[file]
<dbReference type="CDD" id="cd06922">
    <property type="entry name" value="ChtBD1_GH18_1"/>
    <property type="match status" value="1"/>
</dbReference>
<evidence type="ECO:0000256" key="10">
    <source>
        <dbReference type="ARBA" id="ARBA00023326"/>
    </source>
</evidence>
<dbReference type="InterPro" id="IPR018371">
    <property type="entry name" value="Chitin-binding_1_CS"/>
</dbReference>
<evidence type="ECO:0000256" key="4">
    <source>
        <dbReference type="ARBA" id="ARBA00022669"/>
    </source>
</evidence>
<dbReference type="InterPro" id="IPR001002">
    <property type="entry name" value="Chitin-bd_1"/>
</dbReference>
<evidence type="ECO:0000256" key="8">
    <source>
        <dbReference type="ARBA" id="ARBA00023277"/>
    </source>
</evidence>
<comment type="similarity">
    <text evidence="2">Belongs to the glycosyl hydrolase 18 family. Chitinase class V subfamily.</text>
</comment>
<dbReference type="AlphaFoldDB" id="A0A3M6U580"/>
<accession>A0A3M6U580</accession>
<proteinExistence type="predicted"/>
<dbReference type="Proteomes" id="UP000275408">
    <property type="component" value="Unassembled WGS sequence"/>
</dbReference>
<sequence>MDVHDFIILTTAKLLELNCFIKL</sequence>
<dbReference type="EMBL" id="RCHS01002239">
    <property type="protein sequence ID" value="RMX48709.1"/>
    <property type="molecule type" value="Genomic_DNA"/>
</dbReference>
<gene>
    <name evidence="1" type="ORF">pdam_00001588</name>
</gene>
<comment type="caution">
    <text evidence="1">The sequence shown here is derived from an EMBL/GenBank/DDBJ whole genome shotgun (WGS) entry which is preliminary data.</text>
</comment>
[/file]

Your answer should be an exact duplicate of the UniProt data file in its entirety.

<dbReference type="CDD" id="cd06922">
    <property type="entry name" value="ChtBD1_GH18_1"/>
    <property type="match status" value="1"/>
</dbReference>
<evidence type="ECO:0000256" key="10">
    <source>
        <dbReference type="ARBA" id="ARBA00023326"/>
    </source>
</evidence>
<dbReference type="InterPro" id="IPR018371">
    <property type="entry name" value="Chitin-binding_1_CS"/>
</dbReference>
<evidence type="ECO:0000256" key="4">
    <source>
        <dbReference type="ARBA" id="ARBA00022669"/>
    </source>
</evidence>
<dbReference type="InterPro" id="IPR001002">
    <property type="entry name" value="Chitin-bd_1"/>
</dbReference>
<evidence type="ECO:0000256" key="8">
    <source>
        <dbReference type="ARBA" id="ARBA00023277"/>
    </source>
</evidence>
<comment type="similarity">
    <text evidence="2">Belongs to the glycosyl hydrolase 18 family. Chitinase class V subfamily.</text>
</comment>
<dbReference type="AlphaFoldDB" id="A0A3M6U580"/>
<accession>A0A3M6U580</accession>
<proteinExistence type="predicted"/>
<dbReference type="Proteomes" id="UP000275408">
    <property type="component" value="Unassembled WGS sequence"/>
</dbReference>
<sequence>MDVHDFIILTTAKLLELNCFIKL</sequence>
<dbReference type="EMBL" id="RCHS01002239">
    <property type="protein sequence ID" value="RMX48709.1"/>
    <property type="molecule type" value="Genomic_DNA"/>
</dbReference>
<gene>
    <name evidence="1" type="ORF">pdam_00001588</name>
</gene>
<comment type="caution">
    <text evidence="1">The sequence shown here is derived from an EMBL/GenBank/DDBJ whole genome shotgun (WGS) entry which is preliminary data.</text>
</comment>